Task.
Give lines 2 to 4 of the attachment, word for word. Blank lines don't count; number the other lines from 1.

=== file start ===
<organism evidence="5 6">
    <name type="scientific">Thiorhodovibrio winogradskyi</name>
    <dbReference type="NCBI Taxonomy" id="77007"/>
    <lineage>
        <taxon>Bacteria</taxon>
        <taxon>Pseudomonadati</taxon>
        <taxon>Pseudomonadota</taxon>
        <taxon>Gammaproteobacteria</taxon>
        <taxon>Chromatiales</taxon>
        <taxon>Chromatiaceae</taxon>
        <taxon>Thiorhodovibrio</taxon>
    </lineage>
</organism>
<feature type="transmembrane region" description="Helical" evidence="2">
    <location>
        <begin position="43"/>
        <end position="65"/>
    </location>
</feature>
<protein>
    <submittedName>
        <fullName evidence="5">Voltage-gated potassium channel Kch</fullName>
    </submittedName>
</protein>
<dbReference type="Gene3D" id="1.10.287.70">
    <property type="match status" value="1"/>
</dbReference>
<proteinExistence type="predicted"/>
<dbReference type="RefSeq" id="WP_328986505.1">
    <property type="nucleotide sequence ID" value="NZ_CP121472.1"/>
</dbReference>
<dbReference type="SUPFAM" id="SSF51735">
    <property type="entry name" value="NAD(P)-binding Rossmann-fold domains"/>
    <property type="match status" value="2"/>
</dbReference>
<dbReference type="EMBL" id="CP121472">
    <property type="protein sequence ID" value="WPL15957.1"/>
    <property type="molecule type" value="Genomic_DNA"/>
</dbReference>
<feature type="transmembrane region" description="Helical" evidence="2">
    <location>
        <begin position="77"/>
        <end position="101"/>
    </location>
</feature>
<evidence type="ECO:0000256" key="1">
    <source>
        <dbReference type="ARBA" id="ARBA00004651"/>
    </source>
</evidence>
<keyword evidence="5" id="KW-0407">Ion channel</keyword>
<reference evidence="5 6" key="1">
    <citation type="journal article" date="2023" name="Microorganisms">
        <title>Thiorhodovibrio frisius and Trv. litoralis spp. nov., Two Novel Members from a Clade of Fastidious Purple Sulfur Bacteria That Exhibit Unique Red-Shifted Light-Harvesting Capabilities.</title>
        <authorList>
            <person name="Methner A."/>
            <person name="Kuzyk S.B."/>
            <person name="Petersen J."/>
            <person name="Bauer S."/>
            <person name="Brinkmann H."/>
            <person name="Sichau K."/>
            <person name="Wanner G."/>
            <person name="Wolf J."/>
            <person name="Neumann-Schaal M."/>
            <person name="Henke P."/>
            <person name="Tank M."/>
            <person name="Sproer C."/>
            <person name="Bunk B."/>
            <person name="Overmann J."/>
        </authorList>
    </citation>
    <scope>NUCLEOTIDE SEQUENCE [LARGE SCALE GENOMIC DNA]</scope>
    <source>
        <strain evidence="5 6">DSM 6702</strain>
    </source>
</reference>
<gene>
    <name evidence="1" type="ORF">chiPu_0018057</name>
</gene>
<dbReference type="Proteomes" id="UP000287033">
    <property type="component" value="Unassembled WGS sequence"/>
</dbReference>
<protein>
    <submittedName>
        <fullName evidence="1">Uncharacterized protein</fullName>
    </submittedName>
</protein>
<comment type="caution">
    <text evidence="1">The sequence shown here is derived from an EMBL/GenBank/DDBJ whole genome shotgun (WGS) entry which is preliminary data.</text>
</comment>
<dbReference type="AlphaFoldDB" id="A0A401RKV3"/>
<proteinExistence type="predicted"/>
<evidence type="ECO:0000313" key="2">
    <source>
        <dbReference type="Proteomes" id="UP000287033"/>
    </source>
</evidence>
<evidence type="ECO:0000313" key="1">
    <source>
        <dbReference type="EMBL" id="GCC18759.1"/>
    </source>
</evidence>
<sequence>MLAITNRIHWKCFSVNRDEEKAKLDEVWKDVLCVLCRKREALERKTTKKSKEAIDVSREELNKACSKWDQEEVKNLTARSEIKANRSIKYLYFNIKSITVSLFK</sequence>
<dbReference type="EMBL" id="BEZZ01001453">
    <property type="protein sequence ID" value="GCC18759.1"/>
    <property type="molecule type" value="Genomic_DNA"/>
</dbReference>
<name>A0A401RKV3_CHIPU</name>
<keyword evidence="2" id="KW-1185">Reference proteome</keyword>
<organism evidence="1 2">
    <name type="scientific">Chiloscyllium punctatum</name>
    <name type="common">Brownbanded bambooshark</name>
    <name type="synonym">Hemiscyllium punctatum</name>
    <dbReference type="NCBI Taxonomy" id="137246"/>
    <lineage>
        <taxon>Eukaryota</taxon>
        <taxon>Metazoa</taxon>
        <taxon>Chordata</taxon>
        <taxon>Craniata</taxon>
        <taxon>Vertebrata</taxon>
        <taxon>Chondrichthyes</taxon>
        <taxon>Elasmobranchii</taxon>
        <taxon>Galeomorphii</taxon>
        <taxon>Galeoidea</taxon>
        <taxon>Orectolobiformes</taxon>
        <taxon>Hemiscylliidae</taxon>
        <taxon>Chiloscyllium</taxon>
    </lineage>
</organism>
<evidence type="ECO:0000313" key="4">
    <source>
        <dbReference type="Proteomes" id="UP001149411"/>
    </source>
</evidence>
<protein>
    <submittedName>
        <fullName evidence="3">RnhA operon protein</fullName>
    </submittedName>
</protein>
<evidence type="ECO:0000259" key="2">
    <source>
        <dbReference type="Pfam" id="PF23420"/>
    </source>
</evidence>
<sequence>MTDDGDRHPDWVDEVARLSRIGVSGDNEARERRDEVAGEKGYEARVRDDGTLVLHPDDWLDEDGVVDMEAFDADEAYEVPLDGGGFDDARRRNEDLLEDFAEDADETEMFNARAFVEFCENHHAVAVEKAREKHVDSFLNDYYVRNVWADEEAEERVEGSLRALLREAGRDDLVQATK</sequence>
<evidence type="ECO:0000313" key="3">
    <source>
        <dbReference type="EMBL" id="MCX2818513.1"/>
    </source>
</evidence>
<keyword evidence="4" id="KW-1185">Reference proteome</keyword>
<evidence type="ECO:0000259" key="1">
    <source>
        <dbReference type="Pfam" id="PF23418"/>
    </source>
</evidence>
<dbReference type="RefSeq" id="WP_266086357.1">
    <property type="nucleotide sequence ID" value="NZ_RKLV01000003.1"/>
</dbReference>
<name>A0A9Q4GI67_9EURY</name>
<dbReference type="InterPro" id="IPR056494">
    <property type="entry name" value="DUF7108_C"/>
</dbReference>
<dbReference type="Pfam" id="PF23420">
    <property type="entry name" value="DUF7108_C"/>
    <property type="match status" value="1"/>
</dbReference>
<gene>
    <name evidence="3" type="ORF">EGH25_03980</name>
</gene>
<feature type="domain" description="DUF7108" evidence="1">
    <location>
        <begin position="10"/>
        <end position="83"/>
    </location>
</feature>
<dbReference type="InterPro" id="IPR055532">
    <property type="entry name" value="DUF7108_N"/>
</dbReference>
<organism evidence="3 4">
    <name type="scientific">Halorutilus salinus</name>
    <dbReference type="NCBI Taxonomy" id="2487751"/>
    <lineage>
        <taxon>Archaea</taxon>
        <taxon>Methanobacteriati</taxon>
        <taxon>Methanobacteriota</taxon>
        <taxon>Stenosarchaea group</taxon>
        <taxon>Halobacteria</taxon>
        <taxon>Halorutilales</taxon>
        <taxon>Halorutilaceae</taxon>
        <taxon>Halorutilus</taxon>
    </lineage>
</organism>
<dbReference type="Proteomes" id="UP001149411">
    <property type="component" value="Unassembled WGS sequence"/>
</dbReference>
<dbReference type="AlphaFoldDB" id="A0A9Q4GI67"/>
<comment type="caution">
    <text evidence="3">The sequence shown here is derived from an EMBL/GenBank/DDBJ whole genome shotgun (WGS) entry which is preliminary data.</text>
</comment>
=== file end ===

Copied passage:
    <name type="scientific">Thiorhodovibrio winogradskyi</name>
    <dbReference type="NCBI Taxonomy" id="77007"/>
    <lineage>